It will make sense. So let’s talk about supply and milk flow as a general reason that we could have baby not staying latched. And it’s kind of like on either extreme of our spectrum here could be a problem. Can we start with a fast letdown though? Yes. Okay, so fast letdown is Subjective. Yes. Okay. So I have heard from people, oh my gosh, I have such a strong letdown,

And then I watch it and I’m like, I mean, yeah, and it doesn’t always correlate with oversupply. Exactly. I have, for example, a fast letdown and just very strong boob muscles. Right. I only have it on one side. Yeah, that’s also normal. There’s a wide variation of normal and a fast letdown is not necessarily abnormal.

It’s not, and it’s not usually a bad thing, but it can just be a little bit difficult for some babies to keep up with. And I, I think a lot of the time what I see is the babies with You know, without super obvious oral dysfunction, but maybe they’re like a little hypotonic or they have small ties that went unnoticed.

They’re the ones that just suddenly struggle with that. Yeah, so this will look like choking, coughing, popping on and off. Or, They learn because they’re so smart that you have a fast letdown. So they’ll pop on and off to get your milk to spray and then they’ll back up. So it’ll spray all over their face or all over what, and you’re like, what the hell little Brian?

I just had to wait it out, mom. Yeah. And they just like look up at you and wait for it to be over. And then they nurse and you’re like, would you mind, can you not? It’s a mess, but it’s actually quite smart. And you know, A lot of people, their initial response is, Oh my God, I’m choking my baby, we have to bottle feed.

And I’ve seen that a lot. Usually it’s very small interventions fix this problem. Often we are simply talking about changing from a laying down nursing position to an upright one that gives baby the control if they do need to take their mouth off the boob, right? Or it looks like when you feel your letdown coming or you see babies start to exhibit those signs, you simply take them off, switch sides, put the hawk on that side, you know or you give them a little break to take a burp, let some milk dribble, soak it up with a washcloth, put them back on.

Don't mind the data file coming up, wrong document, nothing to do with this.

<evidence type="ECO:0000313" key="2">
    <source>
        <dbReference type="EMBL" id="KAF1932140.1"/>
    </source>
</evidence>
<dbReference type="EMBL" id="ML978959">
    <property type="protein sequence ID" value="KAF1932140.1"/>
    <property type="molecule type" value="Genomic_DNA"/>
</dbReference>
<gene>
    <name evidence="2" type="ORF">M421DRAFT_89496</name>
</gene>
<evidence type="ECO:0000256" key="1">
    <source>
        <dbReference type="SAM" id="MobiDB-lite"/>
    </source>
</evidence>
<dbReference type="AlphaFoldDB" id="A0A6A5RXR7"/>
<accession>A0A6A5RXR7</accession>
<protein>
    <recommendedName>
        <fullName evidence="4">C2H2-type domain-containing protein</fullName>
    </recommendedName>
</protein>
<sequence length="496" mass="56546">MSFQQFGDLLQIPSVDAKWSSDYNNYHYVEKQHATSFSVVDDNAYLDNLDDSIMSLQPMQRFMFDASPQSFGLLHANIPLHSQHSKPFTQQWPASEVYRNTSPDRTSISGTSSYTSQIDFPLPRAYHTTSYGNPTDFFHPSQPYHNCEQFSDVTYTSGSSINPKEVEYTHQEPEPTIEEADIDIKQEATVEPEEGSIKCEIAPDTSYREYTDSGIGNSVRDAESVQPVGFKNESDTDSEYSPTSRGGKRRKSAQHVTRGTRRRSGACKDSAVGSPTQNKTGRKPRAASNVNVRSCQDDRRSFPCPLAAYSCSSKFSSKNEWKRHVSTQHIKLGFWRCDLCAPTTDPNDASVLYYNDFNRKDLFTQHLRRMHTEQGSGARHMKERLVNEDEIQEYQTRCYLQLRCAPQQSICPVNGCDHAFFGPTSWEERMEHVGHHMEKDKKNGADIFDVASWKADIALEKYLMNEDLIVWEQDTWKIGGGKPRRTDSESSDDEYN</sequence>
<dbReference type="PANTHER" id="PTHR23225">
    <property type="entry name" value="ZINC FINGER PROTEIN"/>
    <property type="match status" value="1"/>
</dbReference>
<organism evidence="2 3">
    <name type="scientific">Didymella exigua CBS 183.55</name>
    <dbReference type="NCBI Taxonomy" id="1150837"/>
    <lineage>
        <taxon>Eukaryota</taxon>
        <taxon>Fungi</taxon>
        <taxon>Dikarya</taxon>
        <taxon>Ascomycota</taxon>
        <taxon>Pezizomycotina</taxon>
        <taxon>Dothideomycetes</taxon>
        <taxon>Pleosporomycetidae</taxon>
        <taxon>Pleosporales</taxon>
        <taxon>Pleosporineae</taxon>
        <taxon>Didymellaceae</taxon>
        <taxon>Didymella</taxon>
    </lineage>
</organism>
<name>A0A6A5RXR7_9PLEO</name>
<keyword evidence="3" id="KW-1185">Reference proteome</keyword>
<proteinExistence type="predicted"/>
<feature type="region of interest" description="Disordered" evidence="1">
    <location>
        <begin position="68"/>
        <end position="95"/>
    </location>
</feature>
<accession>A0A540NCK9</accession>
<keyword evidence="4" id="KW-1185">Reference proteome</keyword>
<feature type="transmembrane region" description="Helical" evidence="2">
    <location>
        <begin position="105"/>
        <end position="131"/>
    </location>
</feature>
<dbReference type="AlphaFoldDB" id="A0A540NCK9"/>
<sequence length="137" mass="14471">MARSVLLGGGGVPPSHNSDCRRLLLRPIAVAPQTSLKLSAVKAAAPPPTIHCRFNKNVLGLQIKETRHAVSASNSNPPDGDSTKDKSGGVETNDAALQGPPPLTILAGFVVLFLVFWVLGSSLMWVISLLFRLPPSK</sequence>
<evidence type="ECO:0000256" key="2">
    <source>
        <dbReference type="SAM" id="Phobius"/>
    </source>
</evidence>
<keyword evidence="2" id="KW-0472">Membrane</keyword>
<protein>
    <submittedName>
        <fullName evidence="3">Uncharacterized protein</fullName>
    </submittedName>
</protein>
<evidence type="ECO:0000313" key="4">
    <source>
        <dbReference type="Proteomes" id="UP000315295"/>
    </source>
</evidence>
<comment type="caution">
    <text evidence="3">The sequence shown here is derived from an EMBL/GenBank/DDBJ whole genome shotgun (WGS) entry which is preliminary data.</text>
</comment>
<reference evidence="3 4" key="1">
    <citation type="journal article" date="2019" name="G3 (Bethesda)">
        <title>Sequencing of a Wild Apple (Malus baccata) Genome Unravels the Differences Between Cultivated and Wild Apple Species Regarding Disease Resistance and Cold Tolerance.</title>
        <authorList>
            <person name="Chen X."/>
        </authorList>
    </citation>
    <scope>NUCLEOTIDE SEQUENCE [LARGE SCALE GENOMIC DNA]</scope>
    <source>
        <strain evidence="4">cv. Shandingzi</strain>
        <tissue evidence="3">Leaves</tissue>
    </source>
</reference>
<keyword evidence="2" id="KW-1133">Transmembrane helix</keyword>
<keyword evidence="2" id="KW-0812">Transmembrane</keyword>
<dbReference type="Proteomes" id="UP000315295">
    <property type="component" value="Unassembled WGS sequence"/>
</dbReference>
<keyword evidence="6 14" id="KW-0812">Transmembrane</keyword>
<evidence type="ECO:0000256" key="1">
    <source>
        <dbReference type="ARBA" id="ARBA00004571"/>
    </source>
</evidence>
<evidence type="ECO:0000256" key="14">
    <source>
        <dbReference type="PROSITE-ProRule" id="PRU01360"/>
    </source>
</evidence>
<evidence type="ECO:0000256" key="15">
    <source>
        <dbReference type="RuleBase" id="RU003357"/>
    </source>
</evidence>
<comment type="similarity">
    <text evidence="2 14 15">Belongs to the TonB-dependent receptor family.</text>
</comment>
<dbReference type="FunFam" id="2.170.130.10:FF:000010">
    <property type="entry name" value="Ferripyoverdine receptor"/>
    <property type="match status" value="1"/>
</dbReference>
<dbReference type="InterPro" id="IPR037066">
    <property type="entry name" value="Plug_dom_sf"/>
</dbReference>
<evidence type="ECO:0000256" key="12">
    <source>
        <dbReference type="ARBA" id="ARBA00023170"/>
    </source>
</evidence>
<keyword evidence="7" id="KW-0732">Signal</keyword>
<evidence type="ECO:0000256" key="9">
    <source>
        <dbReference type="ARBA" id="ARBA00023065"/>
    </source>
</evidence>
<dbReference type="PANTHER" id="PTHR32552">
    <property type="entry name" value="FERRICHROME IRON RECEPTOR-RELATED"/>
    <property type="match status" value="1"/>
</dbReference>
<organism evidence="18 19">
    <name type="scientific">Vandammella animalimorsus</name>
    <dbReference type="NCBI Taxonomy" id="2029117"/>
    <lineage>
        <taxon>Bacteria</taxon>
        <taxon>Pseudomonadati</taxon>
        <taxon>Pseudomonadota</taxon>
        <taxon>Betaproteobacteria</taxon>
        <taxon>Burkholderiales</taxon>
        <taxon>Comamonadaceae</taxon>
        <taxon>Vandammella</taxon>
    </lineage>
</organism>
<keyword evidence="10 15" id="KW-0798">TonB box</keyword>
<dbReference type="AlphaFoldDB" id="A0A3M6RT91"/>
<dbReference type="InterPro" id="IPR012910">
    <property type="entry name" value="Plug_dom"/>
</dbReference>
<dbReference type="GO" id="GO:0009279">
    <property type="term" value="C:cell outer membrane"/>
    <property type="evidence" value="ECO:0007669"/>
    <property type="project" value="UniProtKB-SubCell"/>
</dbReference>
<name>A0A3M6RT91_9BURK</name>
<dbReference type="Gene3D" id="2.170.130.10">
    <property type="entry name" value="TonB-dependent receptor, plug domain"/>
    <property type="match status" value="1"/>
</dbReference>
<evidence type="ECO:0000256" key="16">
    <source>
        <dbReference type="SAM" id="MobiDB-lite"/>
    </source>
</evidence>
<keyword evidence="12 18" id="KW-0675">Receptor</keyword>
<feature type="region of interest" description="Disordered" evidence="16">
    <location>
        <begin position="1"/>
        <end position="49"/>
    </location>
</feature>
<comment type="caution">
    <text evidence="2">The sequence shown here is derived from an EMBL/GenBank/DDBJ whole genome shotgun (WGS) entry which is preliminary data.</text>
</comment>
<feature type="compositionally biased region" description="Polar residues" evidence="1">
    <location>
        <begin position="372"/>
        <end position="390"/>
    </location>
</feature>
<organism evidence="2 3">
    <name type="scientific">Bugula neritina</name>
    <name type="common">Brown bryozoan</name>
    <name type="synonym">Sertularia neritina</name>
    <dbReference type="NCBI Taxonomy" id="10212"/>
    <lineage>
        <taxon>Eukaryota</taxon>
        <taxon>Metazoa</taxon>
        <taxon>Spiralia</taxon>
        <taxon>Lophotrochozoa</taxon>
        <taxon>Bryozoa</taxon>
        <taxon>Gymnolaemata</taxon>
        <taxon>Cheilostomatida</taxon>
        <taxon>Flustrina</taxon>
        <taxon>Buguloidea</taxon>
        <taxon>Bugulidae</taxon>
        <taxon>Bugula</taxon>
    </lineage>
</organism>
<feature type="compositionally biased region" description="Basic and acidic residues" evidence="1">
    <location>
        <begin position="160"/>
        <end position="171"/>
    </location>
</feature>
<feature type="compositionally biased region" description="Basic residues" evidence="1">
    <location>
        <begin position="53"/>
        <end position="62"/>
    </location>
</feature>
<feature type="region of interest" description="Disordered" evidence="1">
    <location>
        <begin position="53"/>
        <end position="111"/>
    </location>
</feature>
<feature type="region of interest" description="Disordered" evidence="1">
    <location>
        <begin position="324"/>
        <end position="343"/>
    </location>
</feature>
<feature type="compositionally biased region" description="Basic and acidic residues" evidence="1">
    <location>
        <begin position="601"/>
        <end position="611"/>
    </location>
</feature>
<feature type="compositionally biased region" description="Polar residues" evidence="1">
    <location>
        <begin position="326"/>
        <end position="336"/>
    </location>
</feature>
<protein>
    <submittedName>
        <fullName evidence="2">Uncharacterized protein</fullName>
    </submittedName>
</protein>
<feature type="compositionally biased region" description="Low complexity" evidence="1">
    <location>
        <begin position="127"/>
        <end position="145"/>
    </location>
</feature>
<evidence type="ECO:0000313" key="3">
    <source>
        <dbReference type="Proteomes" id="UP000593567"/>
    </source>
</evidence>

Yep, that’s what I went with. Yeah, and usually as they mature and grow, they keep up with it. And eventually one day they just. Suck it down and then I hear from people. I think I’m starving my baby and I’m like why and they’re like because they’re only eating for five minutes at a time and I’m like what and then they come in for a weighted feed and I’m like, oh, no, your baby transferred four ounces in five minutes.

Absolutely. And typically the turning point I’ve seen is between three and five months. Yep. Agreed. You know, and that you In that time period, we see just this exponential maturity of baby’s muscle control for their head and neck. Mm hmm. That’s true. And also, they got to know you pretty well, and they learn how to finagle you and hit the right combination to get what they want.

And you also know what you’re doing at that point, too. Right. You’re like 4, 000 feeds in by three months. All right. So if you have any questions about that, Let us know. But we’re going to move into low supply and slow letdown now. So trigger warning. Yeah, I think this is A really hard thing for a lot of people to tackle because it feels like there is no solution.